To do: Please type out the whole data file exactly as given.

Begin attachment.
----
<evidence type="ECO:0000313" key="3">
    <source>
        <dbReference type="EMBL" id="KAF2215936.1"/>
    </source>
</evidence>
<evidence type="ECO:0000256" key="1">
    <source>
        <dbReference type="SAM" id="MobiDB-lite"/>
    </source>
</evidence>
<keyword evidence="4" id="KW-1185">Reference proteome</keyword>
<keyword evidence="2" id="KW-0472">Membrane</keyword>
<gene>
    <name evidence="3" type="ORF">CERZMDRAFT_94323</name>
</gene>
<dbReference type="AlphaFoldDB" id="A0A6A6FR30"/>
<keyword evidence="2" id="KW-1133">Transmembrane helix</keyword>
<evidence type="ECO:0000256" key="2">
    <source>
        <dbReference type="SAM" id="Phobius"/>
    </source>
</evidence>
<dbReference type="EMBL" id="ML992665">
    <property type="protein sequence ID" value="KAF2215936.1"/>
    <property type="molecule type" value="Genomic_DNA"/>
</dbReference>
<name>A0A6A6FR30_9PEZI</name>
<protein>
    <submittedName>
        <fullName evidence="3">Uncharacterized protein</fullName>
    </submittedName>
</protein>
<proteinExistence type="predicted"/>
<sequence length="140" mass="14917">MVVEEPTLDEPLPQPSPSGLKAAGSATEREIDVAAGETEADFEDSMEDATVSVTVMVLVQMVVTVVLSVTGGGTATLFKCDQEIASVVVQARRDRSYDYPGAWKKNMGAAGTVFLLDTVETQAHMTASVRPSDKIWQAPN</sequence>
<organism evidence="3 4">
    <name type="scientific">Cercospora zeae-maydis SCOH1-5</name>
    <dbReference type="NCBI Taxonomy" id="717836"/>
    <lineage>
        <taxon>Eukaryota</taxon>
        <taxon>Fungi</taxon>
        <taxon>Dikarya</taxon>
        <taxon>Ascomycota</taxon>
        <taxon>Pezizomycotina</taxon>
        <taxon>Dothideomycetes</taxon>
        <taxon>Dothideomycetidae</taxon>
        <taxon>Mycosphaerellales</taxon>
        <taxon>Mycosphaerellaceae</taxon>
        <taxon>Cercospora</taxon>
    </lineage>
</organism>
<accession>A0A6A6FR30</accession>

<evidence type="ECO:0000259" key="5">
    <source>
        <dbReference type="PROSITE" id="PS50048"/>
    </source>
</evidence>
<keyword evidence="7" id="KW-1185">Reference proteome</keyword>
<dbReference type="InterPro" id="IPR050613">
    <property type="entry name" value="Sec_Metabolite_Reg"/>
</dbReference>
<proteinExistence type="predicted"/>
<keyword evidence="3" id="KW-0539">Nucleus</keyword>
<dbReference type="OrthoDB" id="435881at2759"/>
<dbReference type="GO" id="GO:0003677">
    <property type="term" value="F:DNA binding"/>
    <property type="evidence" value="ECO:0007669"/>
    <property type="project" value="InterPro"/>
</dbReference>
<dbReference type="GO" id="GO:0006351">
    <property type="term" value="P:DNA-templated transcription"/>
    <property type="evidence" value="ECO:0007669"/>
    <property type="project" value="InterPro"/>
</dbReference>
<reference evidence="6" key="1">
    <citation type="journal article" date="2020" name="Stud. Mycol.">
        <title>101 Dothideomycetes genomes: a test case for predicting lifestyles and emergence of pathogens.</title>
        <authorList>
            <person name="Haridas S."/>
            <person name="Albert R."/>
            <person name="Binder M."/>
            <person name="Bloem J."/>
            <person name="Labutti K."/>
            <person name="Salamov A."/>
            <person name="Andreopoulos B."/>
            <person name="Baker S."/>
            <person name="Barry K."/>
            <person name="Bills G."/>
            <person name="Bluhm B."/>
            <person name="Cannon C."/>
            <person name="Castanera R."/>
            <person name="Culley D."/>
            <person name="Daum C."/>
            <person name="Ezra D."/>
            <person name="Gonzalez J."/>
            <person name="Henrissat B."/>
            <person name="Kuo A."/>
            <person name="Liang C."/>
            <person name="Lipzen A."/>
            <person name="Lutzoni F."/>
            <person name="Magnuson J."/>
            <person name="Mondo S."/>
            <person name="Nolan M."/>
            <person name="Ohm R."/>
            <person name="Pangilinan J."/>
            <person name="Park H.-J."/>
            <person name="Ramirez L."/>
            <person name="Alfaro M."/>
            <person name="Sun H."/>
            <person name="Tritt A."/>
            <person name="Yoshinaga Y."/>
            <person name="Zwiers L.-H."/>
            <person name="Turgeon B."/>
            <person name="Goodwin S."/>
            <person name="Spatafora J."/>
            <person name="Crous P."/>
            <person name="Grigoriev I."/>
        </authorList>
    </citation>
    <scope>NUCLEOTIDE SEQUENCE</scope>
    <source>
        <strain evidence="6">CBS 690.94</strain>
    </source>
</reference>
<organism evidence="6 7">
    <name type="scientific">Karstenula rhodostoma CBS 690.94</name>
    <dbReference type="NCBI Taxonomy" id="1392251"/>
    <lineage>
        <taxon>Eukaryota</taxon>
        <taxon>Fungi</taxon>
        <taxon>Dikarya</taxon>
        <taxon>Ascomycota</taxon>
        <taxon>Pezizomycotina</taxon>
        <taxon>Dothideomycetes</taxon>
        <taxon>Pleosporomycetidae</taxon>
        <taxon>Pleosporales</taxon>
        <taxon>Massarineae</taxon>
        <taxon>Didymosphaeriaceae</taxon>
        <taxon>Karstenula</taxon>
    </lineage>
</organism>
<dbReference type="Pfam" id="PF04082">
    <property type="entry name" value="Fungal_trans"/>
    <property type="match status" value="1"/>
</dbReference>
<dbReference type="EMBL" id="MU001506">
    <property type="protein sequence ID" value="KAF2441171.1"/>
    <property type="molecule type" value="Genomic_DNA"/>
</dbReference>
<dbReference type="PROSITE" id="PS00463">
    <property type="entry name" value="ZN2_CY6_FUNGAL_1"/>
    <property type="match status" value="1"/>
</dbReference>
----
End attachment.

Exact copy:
<evidence type="ECO:0000313" key="3">
    <source>
        <dbReference type="EMBL" id="KAF2215936.1"/>
    </source>
</evidence>
<evidence type="ECO:0000256" key="1">
    <source>
        <dbReference type="SAM" id="MobiDB-lite"/>
    </source>
</evidence>
<keyword evidence="4" id="KW-1185">Reference proteome</keyword>
<keyword evidence="2" id="KW-0472">Membrane</keyword>
<gene>
    <name evidence="3" type="ORF">CERZMDRAFT_94323</name>
</gene>
<dbReference type="AlphaFoldDB" id="A0A6A6FR30"/>
<keyword evidence="2" id="KW-1133">Transmembrane helix</keyword>
<evidence type="ECO:0000256" key="2">
    <source>
        <dbReference type="SAM" id="Phobius"/>
    </source>
</evidence>
<dbReference type="EMBL" id="ML992665">
    <property type="protein sequence ID" value="KAF2215936.1"/>
    <property type="molecule type" value="Genomic_DNA"/>
</dbReference>
<name>A0A6A6FR30_9PEZI</name>
<protein>
    <submittedName>
        <fullName evidence="3">Uncharacterized protein</fullName>
    </submittedName>
</protein>
<proteinExistence type="predicted"/>
<sequence length="140" mass="14917">MVVEEPTLDEPLPQPSPSGLKAAGSATEREIDVAAGETEADFEDSMEDATVSVTVMVLVQMVVTVVLSVTGGGTATLFKCDQEIASVVVQARRDRSYDYPGAWKKNMGAAGTVFLLDTVETQAHMTASVRPSDKIWQAPN</sequence>
<organism evidence="3 4">
    <name type="scientific">Cercospora zeae-maydis SCOH1-5</name>
    <dbReference type="NCBI Taxonomy" id="717836"/>
    <lineage>
        <taxon>Eukaryota</taxon>
        <taxon>Fungi</taxon>
        <taxon>Dikarya</taxon>
        <taxon>Ascomycota</taxon>
        <taxon>Pezizomycotina</taxon>
        <taxon>Dothideomycetes</taxon>
        <taxon>Dothideomycetidae</taxon>
        <taxon>Mycosphaerellales</taxon>
        <taxon>Mycosphaerellaceae</taxon>
        <taxon>Cercospora</taxon>
    </lineage>
</organism>
<accession>A0A6A6FR30</accession>

<evidence type="ECO:0000259" key="5">
    <source>
        <dbReference type="PROSITE" id="PS50048"/>
    </source>
</evidence>
<keyword evidence="7" id="KW-1185">Reference proteome</keyword>
<dbReference type="InterPro" id="IPR050613">
    <property type="entry name" value="Sec_Metabolite_Reg"/>
</dbReference>
<proteinExistence type="predicted"/>
<keyword evidence="3" id="KW-0539">Nucleus</keyword>
<dbReference type="OrthoDB" id="435881at2759"/>
<dbReference type="GO" id="GO:0003677">
    <property type="term" value="F:DNA binding"/>
    <property type="evidence" value="ECO:0007669"/>
    <property type="project" value="InterPro"/>
</dbReference>
<dbReference type="GO" id="GO:0006351">
    <property type="term" value="P:DNA-templated transcription"/>
    <property type="evidence" value="ECO:0007669"/>
    <property type="project" value="InterPro"/>
</dbReference>
<reference evidence="6" key="1">
    <citation type="journal article" date="2020" name="Stud. Mycol.">
        <title>101 Dothideomycetes genomes: a test case for predicting lifestyles and emergence of pathogens.</title>
        <authorList>
            <person name="Haridas S."/>
            <person name="Albert R."/>
            <person name="Binder M."/>
            <person name="Bloem J."/>
            <person name="Labutti K."/>
            <person name="Salamov A."/>
            <person name="Andreopoulos B."/>
            <person name="Baker S."/>
            <person name="Barry K."/>
            <person name="Bills G."/>
            <person name="Bluhm B."/>
            <person name="Cannon C."/>
            <person name="Castanera R."/>
            <person name="Culley D."/>
            <person name="Daum C."/>
            <person name="Ezra D."/>
            <person name="Gonzalez J."/>
            <person name="Henrissat B."/>
            <person name="Kuo A."/>
            <person name="Liang C."/>
            <person name="Lipzen A."/>
            <person name="Lutzoni F."/>
            <person name="Magnuson J."/>
            <person name="Mondo S."/>
            <person name="Nolan M."/>
            <person name="Ohm R."/>
            <person name="Pangilinan J."/>
            <person name="Park H.-J."/>
            <person name="Ramirez L."/>
            <person name="Alfaro M."/>
            <person name="Sun H."/>
            <person name="Tritt A."/>
            <person name="Yoshinaga Y."/>
            <person name="Zwiers L.-H."/>
            <person name="Turgeon B."/>
            <person name="Goodwin S."/>
            <person name="Spatafora J."/>
            <person name="Crous P."/>
            <person name="Grigoriev I."/>
        </authorList>
    </citation>
    <scope>NUCLEOTIDE SEQUENCE</scope>
    <source>
        <strain evidence="6">CBS 690.94</strain>
    </source>
</reference>
<organism evidence="6 7">
    <name type="scientific">Karstenula rhodostoma CBS 690.94</name>
    <dbReference type="NCBI Taxonomy" id="1392251"/>
    <lineage>
        <taxon>Eukaryota</taxon>
        <taxon>Fungi</taxon>
        <taxon>Dikarya</taxon>
        <taxon>Ascomycota</taxon>
        <taxon>Pezizomycotina</taxon>
        <taxon>Dothideomycetes</taxon>
        <taxon>Pleosporomycetidae</taxon>
        <taxon>Pleosporales</taxon>
        <taxon>Massarineae</taxon>
        <taxon>Didymosphaeriaceae</taxon>
        <taxon>Karstenula</taxon>
    </lineage>
</organism>
<dbReference type="Pfam" id="PF04082">
    <property type="entry name" value="Fungal_trans"/>
    <property type="match status" value="1"/>
</dbReference>
<dbReference type="EMBL" id="MU001506">
    <property type="protein sequence ID" value="KAF2441171.1"/>
    <property type="molecule type" value="Genomic_DNA"/>
</dbReference>
<dbReference type="PROSITE" id="PS00463">
    <property type="entry name" value="ZN2_CY6_FUNGAL_1"/>
    <property type="match status" value="1"/>
</dbReference>